UMC knew Nov. 19 that patients from two days had their information leaked, Silver told the panel. That puts 71 patients at risk, Silver said, but the number doubles when including family members or guarantors with information on the sheets.

When the hospital gets around to notifying the victims, they will learn that UMC will provide a year of credit monitoring.

Ashley Katz, executive director of the Texas-based advocacy group Patient Privacy Rights, said three weeks is a long time for patients to learn of the risk, although it’s within UMC’s legal limits for disclosure. The breach is going to hurt the community’s trust in the hospital, Katz said, and a delay in disclosing the problem to patients could compound it.

“That will affect its fundraising, who chooses to seek services there and its reputation,” Katz said.

By many accounts, information has been leaked for a long time. The source who told the Sun about the leak said it’s thought to have been taking place for months, or even years.

A UMC nurse told the Sun she was wined and dined years ago by attorneys who offered payment for private patient information. She said she refused. A paramedic also told the Sun that he’s been approached more than once outside of UMC by people offering cash for patient information. He said he also refused.

Silver told legislators it’s not known whether the leak was an isolated incident, a systemic problem or some kind of attempt to embarrass the hospital. She said she would wait for the FBI investigation to determine whether any other patients should be notified about the privacy breach. That could take months or years.

Silver did not tell legislators — and they did not ask — that she and a Clark County commissioner had heard rumors of the investigation before the Sun began its inquiry. Silver told the Sun she heard vague rumors about privacy information being leaked during the summer, but after a cursory inquiry she dropped the matter.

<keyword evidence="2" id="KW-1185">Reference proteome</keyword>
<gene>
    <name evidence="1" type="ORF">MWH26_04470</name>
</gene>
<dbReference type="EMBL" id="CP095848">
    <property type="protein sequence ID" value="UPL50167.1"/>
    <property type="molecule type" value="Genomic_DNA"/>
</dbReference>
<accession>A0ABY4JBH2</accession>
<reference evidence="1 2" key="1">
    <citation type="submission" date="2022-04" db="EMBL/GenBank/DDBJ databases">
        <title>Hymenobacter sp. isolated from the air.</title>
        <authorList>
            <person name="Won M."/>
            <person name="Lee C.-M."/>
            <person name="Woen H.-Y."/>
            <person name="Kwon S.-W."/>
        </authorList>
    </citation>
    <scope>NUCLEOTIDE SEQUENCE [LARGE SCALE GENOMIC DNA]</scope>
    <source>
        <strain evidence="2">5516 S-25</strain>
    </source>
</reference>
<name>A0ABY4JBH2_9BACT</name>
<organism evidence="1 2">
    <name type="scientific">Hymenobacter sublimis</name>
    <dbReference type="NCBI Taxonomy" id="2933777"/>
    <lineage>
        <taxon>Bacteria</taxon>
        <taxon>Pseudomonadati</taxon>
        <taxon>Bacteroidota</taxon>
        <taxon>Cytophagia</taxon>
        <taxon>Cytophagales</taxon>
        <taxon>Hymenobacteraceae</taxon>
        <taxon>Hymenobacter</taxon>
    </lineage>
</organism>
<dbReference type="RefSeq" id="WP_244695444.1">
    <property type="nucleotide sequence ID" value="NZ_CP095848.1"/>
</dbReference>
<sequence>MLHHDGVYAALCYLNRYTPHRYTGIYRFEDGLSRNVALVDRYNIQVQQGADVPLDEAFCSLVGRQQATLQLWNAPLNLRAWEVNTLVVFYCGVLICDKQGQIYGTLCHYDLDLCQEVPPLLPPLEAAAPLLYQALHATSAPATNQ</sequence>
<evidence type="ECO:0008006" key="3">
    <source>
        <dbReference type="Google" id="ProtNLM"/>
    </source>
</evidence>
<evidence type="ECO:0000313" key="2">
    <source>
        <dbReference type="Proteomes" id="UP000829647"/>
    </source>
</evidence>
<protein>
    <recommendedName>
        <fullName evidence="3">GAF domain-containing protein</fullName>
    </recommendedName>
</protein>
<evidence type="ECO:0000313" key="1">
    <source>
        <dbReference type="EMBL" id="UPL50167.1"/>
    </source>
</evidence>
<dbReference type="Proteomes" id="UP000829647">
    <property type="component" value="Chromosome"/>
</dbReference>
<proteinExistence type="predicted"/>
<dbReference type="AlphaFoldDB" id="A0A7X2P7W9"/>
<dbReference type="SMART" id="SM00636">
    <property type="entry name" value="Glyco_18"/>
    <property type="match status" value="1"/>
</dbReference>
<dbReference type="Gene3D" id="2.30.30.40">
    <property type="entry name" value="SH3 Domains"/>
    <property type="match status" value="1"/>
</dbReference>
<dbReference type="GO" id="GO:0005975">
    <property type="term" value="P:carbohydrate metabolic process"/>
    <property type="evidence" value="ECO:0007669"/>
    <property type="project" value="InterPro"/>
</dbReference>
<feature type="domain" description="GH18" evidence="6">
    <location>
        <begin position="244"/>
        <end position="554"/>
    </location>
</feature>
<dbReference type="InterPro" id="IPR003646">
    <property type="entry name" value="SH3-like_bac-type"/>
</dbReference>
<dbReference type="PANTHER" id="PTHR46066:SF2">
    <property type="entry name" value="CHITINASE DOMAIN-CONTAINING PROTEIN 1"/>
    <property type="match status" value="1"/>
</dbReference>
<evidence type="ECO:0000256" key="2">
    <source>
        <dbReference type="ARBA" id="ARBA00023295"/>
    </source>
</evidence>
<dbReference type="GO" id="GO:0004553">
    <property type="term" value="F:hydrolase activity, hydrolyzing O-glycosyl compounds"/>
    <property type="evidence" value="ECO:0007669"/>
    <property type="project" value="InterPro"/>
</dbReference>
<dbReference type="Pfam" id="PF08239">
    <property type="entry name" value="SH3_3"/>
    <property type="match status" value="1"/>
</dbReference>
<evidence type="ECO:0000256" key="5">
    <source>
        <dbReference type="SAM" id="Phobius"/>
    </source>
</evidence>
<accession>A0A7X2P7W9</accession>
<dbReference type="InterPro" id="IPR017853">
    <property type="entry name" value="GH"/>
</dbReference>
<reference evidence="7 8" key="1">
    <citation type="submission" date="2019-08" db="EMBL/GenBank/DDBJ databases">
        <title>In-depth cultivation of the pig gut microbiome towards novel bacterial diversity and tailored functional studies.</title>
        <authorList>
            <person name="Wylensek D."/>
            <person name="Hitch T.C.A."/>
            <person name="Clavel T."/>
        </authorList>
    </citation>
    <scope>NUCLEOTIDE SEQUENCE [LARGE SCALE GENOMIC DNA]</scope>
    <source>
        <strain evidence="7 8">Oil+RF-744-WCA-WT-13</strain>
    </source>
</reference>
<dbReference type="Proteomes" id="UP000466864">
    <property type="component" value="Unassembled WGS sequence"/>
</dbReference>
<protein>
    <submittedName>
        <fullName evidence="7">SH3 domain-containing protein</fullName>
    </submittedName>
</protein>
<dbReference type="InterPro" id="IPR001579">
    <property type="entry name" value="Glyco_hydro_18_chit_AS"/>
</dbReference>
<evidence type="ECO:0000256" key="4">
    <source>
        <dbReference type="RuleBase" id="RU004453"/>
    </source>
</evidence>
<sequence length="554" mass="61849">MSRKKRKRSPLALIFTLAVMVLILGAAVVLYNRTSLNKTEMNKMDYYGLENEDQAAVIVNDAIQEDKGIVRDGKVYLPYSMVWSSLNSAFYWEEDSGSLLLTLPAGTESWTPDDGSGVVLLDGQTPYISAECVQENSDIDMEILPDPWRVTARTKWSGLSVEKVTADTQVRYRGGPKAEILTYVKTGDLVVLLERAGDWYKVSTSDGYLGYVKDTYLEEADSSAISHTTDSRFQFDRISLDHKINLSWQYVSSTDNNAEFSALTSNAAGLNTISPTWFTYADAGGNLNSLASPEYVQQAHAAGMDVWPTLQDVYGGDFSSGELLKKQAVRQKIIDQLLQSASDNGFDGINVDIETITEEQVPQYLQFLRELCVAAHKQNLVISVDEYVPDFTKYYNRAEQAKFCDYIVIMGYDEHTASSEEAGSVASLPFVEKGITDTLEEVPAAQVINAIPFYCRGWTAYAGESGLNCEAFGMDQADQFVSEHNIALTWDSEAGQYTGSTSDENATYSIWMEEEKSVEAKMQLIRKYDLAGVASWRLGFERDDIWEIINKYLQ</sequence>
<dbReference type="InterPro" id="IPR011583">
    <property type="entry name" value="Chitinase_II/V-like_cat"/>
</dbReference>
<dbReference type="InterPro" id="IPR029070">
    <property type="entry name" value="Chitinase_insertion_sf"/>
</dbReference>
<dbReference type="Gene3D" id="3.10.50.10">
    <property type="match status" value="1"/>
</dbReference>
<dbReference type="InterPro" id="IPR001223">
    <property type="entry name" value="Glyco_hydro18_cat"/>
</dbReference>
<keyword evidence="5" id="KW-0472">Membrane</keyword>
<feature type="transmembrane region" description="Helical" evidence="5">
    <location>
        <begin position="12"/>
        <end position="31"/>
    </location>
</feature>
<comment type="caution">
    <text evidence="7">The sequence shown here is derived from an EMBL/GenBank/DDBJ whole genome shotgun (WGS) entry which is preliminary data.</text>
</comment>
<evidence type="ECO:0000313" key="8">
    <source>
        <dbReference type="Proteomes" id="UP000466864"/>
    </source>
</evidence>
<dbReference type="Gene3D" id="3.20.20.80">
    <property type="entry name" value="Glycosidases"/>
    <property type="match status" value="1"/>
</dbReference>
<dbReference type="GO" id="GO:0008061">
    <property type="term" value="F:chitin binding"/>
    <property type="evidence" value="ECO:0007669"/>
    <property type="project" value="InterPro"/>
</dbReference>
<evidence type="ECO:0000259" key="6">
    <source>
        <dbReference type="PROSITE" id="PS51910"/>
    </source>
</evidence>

County Commissioner Lawrence Weekly, chairman of the hospital’s board of trustees, had been told about the security breach about 10 days before the Sun contacted him. But he said he didn’t do anything about it because he wasn’t sure leaking patient information was illegal.

Silver and Hope Hammond, Clark County’s chief privacy officer, assured the elected officials they are doing what they can to ensure there will be no more violations. Personal identification numbers will be used to track the use of hospital copy machines. Face sheets will also be modified to hide Social Security numbers and additional door locks and electronic controls will be added at the hospital.

The lawmakers were understated during Silver’s presentation. Sen. Valerie Wiener, D-Las Vegas, chairwoman of the committee, said her concern was that although it is important to train UMC’s staff to comply with patient privacy laws, the hospital also must be cognizant that some may intentionally breach the laws.